Blue Heron Project Update

The Blue Heron Task Force continues to move forward exploring all avenues of use for the Blue Heron site in West Linn.  Here the update that was given to Council.  

What is the Blue Heron Site?

Blue Heron Overview
Site Overview

Purchased by Clackamas County Water Environment Services (WES) on behalf of CCSD #1 and the Tri-City Service District in July 2012 for the outfall pipe and associated discharge permit to help meet increasingly stringent environmental regulations.

WES plans to use approximately five acres of the site near the existing pump station and outfall pipe for their future operations

Site Conditions

The site contains a 15-acre pond formed by an earthen berm approximately 15 feet in height.  

Wetlands and a creek lie between the pond and slope rising to the site’s northern boundary along 5th Avenue.  The wetland, creek, and associated habitat conservation areas are protected by the CDC.  Most of the site is within the federally designated 100-year floodplain.   This significantly limits the potential use of the site.

The pond has been used for about 40 years to treat and settle cellulose and other materials contained in the wastewater produced at the former Blue Heron mill.  200,000 cubic yards of sludge in the pond ranging from about 5 to 14 feet in depth.  The sludge contains low levels of contaminants from paper production and recycling at the mill.   Minor soil contamination was also found adjacent to the pond.  Elevated concentrations of metals were detected in groundwater down gradient from the pond.


Remediation is partially dependent upon the future use of the site.   The alternative remediation approaches could have significantly different costs and could leave the site at very different levels of suitability for redevelopment.  WES will identify and implement a basic level of remediation that allows for safe, non-intensive use of the site that meets DEQ’s minimum requirements (assuming they are permitted use of the outfall and discharge permit).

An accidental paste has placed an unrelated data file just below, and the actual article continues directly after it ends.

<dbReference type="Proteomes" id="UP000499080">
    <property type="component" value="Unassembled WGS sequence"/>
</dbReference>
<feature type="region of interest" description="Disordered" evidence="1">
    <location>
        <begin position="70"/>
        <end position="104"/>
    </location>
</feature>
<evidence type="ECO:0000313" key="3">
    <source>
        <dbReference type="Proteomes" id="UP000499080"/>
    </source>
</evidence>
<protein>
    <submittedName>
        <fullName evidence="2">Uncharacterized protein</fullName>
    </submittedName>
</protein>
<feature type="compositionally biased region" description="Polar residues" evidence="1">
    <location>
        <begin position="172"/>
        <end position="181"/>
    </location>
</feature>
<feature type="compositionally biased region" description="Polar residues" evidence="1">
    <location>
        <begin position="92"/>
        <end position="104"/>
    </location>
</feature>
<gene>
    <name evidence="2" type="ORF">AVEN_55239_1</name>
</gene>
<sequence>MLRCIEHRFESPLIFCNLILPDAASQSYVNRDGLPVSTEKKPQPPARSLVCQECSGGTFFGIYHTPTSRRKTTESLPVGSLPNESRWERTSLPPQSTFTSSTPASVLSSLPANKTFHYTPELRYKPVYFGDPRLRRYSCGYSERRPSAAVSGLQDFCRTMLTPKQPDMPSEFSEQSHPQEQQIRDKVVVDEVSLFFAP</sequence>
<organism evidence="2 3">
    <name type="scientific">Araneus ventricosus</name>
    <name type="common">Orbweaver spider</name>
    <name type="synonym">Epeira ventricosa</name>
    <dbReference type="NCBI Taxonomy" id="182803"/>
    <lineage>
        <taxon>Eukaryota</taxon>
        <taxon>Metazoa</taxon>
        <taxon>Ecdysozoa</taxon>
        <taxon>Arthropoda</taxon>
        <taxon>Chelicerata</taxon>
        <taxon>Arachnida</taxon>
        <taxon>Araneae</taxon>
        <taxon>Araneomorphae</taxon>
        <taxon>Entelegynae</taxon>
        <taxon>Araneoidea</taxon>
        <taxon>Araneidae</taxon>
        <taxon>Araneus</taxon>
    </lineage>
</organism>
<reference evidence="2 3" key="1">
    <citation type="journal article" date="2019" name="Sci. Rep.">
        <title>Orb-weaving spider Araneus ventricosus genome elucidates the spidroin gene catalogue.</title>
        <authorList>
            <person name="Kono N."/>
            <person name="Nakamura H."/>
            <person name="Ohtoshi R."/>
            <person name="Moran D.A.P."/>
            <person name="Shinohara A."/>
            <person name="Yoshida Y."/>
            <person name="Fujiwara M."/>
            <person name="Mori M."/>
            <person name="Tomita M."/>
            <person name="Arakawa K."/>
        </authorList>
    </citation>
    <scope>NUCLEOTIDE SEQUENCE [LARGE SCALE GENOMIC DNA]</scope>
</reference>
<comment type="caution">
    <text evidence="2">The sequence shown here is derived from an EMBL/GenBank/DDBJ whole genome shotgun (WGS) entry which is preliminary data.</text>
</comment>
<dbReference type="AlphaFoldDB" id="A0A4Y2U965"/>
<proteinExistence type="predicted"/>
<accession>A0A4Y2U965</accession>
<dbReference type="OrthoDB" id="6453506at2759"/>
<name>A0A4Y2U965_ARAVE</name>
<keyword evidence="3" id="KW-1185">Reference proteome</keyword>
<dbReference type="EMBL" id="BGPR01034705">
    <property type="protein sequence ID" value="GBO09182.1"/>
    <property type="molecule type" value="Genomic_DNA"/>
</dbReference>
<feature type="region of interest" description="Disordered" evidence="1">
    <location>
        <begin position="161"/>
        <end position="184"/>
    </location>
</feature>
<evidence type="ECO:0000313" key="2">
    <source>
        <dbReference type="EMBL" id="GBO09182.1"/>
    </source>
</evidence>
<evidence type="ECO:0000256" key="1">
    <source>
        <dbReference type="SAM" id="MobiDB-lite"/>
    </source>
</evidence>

More intensive development would require additional investment from the City and/or private sources.

Typical remediation methods for contaminated sludge range from drying and capping the sludge to removing it.   If the contaminated material is remediated on site, which is likely, use implications include:

  • The stability of areas underlain by contaminated material 
  • Potential use restrictions on areas underlain by contaminated material to avoid potential exposure 
  • Potential inundation of the pond area, post remediation, by surface or ground water

Possible Concepts?


  • Common elements 
  • Passive park 
  • Interpretive learning center 
  • Community center/aquatic center
  • Active park with a sports field emphasis
  • Active park with various features – extension of Willamette Park 
  • Mixed income, green housing
  • High rise senior condos
  • High-end, estate lot housing 
  • Campground
  • Public Works Operations facility 
  • Commercial development

Recently, I had the opportunity to tour the site with WES and took some pictures below of the current conditions.  This property is truly a unique opportunity for our City.  

What is your vision? 

Property Overview 


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